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  • Writer's pictureLickety Glitz


Updated: Dec 9, 2020

Dancing the Sundowners away!

If you're in the Portland, Oregon area, you may already be familiar with the adult day services at Marie Smith Center in North Portland, or the Lambert House in SE Portland. Both are run by the Oregon Chapter of the Volunteers of America and offer a full-day of activities and social engagement for functionally and/or cognitively impaired adults. I call that all things dementia good.

But recently Lambert House has taken it up a notch to "Dementia Total Domination" with a new program called Sundance, providing music therapy and a multi-sensory environment for mid to late-stage dementia folks every Tuesday and Thursday, and get this... during peak sundowning hours!

Can you believe there are people in the world trained and willing to take your dementia loved one on during sundowning? I think that'a an official Blaze of Caregiver Glory medal right there!

To get the low-down on the sundown I toured Lambert House and snapped some pics of their dementia digs.

My first sight was a bountiful lush garden behind the facility with a secured entry/exit, yet open and inviting.

An example of the tactile botany that infuses the garden. "Everything's touchable!" Susie boasted.

Susie, the horticultural therapy guru (and Teepa Snow dementia-trained), explained that the garden was designed to include all tactile plants for dementia engagement, as well as edible for cooking therapy; she was planning on a group pesto making session during Sundance that evening.

My tour guide Alison and I meandered through the foliage, snacking on berries as she pointed out various dementia-friendly attributes such as a planter box with a V-shaped underside for easy wheelchair gardening.

Hell on wheels gardening! A planter box accessible for all. Genius.

Inside, Alison proudly showed me the colorful, welcoming, main room, filled with light from the encircling windows. Again, everything in the room is completely accessible to the participants, there is nothing they can't touch, move, carry around; it's an intentional "Yes" atmosphere - as opposed to our household where, try my best, "No" gets said way too often. ("No, Mom, those are the monthly bills." "No, Mom, the last time you took the remote control it was missing for days." "No, Mom, that's the last bottle of wine and I'll be damned if I'm gonna share it!" etcetera, etcetera.)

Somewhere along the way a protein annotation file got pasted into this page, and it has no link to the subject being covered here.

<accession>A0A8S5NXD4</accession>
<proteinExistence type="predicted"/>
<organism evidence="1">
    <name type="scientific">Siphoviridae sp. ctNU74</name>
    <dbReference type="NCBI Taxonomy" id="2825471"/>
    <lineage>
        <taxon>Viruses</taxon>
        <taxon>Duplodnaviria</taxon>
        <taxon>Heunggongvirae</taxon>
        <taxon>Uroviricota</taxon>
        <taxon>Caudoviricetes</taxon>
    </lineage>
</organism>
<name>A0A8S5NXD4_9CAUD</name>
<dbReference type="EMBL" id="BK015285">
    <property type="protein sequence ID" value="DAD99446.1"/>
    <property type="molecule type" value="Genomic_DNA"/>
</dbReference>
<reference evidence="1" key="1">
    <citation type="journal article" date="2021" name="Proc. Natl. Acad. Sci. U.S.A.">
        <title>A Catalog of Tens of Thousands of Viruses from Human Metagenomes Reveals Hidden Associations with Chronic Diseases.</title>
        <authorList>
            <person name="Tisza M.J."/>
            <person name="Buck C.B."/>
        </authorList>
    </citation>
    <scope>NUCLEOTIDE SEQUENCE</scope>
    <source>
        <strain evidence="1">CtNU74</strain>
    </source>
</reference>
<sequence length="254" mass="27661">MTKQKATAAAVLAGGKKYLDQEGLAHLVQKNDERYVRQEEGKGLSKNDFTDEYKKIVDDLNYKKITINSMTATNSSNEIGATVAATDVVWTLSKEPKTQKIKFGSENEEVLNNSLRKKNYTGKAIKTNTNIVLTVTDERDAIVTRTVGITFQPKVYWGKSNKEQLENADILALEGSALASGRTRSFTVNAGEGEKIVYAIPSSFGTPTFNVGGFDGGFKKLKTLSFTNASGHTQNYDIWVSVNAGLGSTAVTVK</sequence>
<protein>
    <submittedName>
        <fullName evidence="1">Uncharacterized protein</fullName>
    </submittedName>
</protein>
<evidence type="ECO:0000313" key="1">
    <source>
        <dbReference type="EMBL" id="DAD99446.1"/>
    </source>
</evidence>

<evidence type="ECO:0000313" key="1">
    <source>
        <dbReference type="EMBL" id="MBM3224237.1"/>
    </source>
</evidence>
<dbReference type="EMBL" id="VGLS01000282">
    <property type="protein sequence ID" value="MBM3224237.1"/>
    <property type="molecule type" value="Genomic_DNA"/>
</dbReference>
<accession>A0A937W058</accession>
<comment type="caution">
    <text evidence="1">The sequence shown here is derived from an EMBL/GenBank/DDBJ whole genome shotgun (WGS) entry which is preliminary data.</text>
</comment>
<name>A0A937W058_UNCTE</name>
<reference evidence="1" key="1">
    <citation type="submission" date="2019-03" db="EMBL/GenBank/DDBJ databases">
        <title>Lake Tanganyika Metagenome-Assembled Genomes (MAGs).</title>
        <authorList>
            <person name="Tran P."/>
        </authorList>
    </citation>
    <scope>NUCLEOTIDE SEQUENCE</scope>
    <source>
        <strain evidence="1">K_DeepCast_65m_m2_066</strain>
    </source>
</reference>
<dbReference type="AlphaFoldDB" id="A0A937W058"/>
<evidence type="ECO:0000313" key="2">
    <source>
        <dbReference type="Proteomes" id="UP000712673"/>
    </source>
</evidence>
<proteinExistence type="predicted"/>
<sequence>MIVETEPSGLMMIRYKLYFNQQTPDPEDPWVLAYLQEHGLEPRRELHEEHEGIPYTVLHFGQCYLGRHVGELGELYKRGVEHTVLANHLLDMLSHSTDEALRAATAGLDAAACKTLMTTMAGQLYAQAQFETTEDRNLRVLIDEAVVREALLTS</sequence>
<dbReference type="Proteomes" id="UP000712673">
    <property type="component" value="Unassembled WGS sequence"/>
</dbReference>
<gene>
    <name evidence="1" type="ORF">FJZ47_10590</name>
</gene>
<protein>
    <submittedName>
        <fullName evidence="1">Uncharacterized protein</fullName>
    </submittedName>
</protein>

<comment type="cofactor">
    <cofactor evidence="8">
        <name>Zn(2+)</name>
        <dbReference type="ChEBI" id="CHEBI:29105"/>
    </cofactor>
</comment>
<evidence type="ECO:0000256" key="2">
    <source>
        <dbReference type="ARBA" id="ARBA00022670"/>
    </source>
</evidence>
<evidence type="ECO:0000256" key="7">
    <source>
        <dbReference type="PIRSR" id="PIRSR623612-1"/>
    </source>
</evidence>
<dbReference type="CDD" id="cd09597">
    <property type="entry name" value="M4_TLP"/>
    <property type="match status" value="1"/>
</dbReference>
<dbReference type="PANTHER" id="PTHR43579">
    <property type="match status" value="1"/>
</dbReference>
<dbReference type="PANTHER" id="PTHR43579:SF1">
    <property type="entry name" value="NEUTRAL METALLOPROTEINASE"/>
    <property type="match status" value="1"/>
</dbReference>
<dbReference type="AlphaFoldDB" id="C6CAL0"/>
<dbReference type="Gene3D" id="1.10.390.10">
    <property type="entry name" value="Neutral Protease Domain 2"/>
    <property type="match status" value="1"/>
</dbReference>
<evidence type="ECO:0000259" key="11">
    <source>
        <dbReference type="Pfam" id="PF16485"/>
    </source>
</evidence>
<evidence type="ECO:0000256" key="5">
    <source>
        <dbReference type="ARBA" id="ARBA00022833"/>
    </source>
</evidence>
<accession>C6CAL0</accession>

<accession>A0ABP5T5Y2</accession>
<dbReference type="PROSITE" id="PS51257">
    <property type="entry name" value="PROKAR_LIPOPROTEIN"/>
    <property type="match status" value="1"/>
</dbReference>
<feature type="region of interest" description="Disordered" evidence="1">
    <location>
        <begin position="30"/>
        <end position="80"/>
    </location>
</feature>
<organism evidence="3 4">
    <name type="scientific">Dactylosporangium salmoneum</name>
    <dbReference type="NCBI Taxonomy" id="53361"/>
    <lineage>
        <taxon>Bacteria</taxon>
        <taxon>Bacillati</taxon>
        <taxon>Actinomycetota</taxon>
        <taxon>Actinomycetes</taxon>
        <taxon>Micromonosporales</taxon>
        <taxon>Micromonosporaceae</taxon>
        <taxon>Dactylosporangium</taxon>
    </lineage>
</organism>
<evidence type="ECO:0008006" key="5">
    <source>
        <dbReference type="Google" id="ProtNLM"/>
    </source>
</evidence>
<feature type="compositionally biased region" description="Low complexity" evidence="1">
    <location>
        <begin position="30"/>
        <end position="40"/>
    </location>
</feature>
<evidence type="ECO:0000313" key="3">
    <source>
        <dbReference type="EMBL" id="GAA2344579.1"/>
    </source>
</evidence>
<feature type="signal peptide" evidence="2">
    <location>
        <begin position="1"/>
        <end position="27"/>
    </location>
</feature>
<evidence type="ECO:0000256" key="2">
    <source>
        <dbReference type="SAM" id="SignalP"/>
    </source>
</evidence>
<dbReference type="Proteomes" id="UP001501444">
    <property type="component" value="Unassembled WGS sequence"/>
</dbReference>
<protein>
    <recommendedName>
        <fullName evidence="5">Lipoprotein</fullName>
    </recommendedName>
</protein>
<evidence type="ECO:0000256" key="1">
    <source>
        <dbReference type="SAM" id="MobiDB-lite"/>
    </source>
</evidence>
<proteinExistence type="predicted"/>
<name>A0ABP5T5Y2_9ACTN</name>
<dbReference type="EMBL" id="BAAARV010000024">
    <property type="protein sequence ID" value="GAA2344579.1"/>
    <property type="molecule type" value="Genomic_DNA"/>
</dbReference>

The main activity room at Sundance where they do music and horticulture therapy. Colorful, bright, and light. An oasis of dementia "Yes!"

It's almost perfect! Just needs beer.

A small, cozy room sits off to the side of the main activity room, specifically designed for those dementia folks who are sundowning hard, and need comforting quiet. It was dreamy and peaceful with a pastoral image slowly rotating on the wall, ever changing and slightly hypnotic. Plus, the sofa rocks! Literally! I tell 'ya, if they'd had a

kegerator and Pink Floyd playing I would have crawled out of the joint sometime the next day.

Sundance operates at Lambert House on Tuesdays and Thursdays, from 3:00 p.m. to 8:00 p.m., at a cost of $100 per session, but certain programs can help with fees such as VA benefits, Medicaid (not Medicare), and Oregon Project Independence. For more information from a terrific tour guide, contact Sundance's Program Director, Alison Bookman at Lambert House.

I poked around the interwebs to see if there were other sundowner respite options offered elsewhere in the U.S. (and by "poked" I mean fell into a 2-hour googling rabbit hole), but I was unable to find any. A call out to the twitterverse didn't turn up any leads either. If you know of one, please post in the "Comments" below so others may benefit!

If you are not in the PDX area, and would like to have a similar program in your neck of the woods lobby your local VOA chapter, or senior center, or care community to get their plagiarism on and make it happen!

Because every community should be able to Sundance the sundowners away.

P.S. In my failed search for additional sundowning centers, I did find the National Registry of Memory Cafes! If you're unfamiliar with memory cafes, they are monthly get-togethers for dementia folks and their caregivers for socializing and often music and games. "Leave the disease at the door!" is their motto. The doctor who compiled the registry did let me know that she's been too overwhelmed to keep it updated as of late, so please contact the cafes listed in your area before attending to make sure they are still in operation.

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